The Living Hospital

A hospital is like a living, breathing organism, and the bigger it is the more people and parts are required to keep it together. One thing the recent debacle on The View has shown, is that none of us do our job in a vacuum. So when Joy Behar made her idiotic and condescending comments about Miss Colorado’s “doctor’s stethoscope” she had no idea she would be insulting not just nurses, but the millions of others of professionals who use stethoscopes everyday to do their job. #nursesunite and #showmeyourstethoscope have really shown remarkably well how much passion and dedication people have for this field. There are so many people who make it possible for me to do my job everyday, I wanted to take a little space here to lay them out and thank them.

Environmental services. Not only do they keep our fancy hospital spotless but most of them are among the kindest people working in the hospital, and I am privileged to know them.

Security. Who I know will come and protect me from screaming patients who are trying to assault me and the nurses and PCTs.

Nutrition Services. Several of the gentleman who deliver food are so nice that many patients will ask after them when they are leaving the hospital.

Lab techs. Helping to get all the vital tests patients need.

Patient Care Techs. Unsung heroes. Helping patients eat, go to the bathroom, sit with elderly and combative patients, and many other jobs. They have very difficult jobs doing laborious work for not a lot of pay, they work very closely with patients and build up bonds with them, and they deserve a lot of credit.

Hospital Unit Coordinator: a special category for them because they are really helpful on each unit and really friendly HUCs make your day better.

Social Workers and Case Managers. Always put upon trying to get patients out of the hospital faster and faster. Having to deal with wretched insurance companies. Trying to help steer anxious and despondent families through the process of going to a nursing home- which is now routine and not the exception. We rely on them a great deal.

Therapists: speech, PT, OT; helping our patients regain their functions, sometimes after completely devastating stroke or illness.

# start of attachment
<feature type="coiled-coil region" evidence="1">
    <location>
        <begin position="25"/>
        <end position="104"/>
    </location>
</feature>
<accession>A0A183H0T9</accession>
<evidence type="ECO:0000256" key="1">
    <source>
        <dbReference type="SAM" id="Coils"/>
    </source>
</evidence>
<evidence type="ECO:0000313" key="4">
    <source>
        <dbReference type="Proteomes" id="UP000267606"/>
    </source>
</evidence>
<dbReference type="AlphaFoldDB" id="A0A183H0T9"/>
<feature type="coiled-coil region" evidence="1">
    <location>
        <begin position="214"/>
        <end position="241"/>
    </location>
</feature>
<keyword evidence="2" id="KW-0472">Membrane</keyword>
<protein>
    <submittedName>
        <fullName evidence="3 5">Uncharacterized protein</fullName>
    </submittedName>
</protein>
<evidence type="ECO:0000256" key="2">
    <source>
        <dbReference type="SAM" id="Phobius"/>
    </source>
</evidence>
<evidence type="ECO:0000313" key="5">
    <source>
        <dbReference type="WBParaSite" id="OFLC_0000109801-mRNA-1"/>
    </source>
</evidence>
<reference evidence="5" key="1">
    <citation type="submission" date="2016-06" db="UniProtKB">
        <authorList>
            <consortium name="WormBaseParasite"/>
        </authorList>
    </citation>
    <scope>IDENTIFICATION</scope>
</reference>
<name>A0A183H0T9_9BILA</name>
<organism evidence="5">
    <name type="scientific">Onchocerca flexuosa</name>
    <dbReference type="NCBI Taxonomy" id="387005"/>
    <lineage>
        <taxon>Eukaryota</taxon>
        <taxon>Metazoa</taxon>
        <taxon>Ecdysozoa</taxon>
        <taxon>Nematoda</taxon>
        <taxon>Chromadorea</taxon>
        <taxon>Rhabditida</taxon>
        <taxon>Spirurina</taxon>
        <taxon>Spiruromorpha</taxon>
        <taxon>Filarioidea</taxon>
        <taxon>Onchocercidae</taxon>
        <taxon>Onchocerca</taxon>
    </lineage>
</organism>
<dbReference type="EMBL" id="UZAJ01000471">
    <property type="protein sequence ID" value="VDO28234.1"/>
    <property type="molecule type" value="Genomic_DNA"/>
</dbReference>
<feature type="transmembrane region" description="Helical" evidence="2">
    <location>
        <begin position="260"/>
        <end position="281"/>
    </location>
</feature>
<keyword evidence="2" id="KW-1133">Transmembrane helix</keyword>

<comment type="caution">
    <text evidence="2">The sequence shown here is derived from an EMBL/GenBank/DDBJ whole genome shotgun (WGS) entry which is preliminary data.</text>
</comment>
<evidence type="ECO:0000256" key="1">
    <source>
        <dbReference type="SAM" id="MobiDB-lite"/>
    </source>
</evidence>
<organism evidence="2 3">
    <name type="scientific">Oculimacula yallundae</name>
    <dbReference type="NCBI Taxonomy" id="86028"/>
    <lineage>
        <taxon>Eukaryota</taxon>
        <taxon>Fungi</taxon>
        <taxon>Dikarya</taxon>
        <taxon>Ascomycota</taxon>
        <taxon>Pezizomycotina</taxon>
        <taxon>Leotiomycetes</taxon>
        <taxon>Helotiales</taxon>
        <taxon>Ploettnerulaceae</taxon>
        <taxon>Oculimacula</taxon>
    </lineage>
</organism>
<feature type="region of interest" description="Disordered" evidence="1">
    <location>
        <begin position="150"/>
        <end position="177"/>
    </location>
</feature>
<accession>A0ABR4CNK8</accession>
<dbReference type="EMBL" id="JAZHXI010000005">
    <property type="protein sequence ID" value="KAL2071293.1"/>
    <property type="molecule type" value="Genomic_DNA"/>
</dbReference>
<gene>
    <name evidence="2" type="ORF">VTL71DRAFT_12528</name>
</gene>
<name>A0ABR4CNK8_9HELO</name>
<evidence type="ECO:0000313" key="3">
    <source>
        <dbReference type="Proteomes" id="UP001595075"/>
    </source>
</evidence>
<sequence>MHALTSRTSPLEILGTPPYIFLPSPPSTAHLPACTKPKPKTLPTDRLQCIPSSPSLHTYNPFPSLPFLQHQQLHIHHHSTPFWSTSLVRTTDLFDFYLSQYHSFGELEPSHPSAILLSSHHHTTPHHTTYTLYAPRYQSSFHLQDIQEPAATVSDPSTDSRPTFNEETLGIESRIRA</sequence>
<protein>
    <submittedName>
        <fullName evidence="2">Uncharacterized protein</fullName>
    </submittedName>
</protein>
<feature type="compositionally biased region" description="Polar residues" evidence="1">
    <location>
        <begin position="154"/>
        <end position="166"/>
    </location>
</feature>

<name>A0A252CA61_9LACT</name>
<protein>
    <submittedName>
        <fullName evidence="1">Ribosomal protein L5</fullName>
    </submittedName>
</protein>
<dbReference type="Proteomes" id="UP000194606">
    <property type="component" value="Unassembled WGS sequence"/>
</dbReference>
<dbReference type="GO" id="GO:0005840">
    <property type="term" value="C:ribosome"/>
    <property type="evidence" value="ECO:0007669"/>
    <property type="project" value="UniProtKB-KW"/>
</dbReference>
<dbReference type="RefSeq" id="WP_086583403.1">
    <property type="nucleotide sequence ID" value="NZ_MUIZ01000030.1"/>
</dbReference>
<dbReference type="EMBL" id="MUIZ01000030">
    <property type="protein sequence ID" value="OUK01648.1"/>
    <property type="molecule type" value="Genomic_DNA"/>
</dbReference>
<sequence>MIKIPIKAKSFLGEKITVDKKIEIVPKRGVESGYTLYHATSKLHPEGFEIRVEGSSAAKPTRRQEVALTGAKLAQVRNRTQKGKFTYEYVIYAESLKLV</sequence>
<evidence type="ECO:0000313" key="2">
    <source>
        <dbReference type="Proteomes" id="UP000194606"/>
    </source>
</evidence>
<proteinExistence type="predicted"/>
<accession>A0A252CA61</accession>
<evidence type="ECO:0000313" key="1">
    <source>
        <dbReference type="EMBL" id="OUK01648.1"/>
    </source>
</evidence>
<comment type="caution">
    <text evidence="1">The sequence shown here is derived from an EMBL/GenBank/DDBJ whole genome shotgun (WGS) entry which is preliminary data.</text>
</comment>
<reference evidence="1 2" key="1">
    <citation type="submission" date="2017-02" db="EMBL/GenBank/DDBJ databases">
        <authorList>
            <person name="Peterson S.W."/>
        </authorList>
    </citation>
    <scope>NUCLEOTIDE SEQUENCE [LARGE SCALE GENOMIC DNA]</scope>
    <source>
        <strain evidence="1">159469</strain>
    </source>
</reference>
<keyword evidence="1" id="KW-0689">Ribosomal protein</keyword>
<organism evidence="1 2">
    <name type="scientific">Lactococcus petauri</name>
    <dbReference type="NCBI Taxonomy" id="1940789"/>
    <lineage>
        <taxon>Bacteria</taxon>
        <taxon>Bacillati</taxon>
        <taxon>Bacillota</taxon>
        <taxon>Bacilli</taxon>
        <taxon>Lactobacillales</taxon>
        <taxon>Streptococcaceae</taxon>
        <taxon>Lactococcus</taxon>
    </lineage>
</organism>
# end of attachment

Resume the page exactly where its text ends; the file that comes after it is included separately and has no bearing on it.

Pharmacists: we deal with ever more complicated medications especially with more people living longer and having more diseases and renal and liver problems- our pharmacists are essential partners in working out of medication strategies for patients

Chaplain: this is an obvious need. We see much loss and sorrow in the hospital and we need all the support for families possible.

Porters/Transportation: getting our patients safely from place to place

Radiology techs: especially when we need important tests done really quickly on very sick patients- awesome.

Nurses: the backbone of the hospital. Providing the one on one 24 hour care to patients. As physicians we may only physically round in a patient’s room for 5-10 minutes. We rely on our nurses to be our eyes and ears. Is the blood pressure dropping? Did they spike a fever? Have they urinated all day? Crucial information that the nurse will notice and relay to us.  Is the patient breathing harder? What do their lungs sound like? The nurse will be the one at the bedside that moment to listen and tell me so we can make a plan together. Do we have a critically ill patient we know is going to die? In that case I will have come in, talked to the family, comforted them and the patient- but who is in the room when the patient’s heart stops beating? Not me, the nurse. She or he will call me and let me know, but they will be the ones with that patient and family in those final moments. Indispensable.

Advanced practitioners: working alongside physicians in many different capacities to treat patients. Including PAs and NPs, there is a very broad range of skill sets and duties.

And that leaves doctors. There are a lot of us in a lot of different specialties coming together to figure out solutions on really sick and complicated patients. Without all the other people above, though, we’d just be blowing a lot of hot air.

2 Comments

  1. Dee says:

    An absolutely beautiful and truthful post!! I love the hospital and everyone I work with, from the house-keepers to the physicians. It takes each and everyone of us working together to be able to provide our patients with care and compassion that they need.

    Dee RN

    Liked by 1 person

Leave a Reply

Fill in your details below or click an icon to log in:

WordPress.com Logo

You are commenting using your WordPress.com account. Log Out / Change )

Twitter picture

You are commenting using your Twitter account. Log Out / Change )

Facebook photo

You are commenting using your Facebook account. Log Out / Change )

Google+ photo

You are commenting using your Google+ account. Log Out / Change )

Connecting to %s

%d bloggers like this: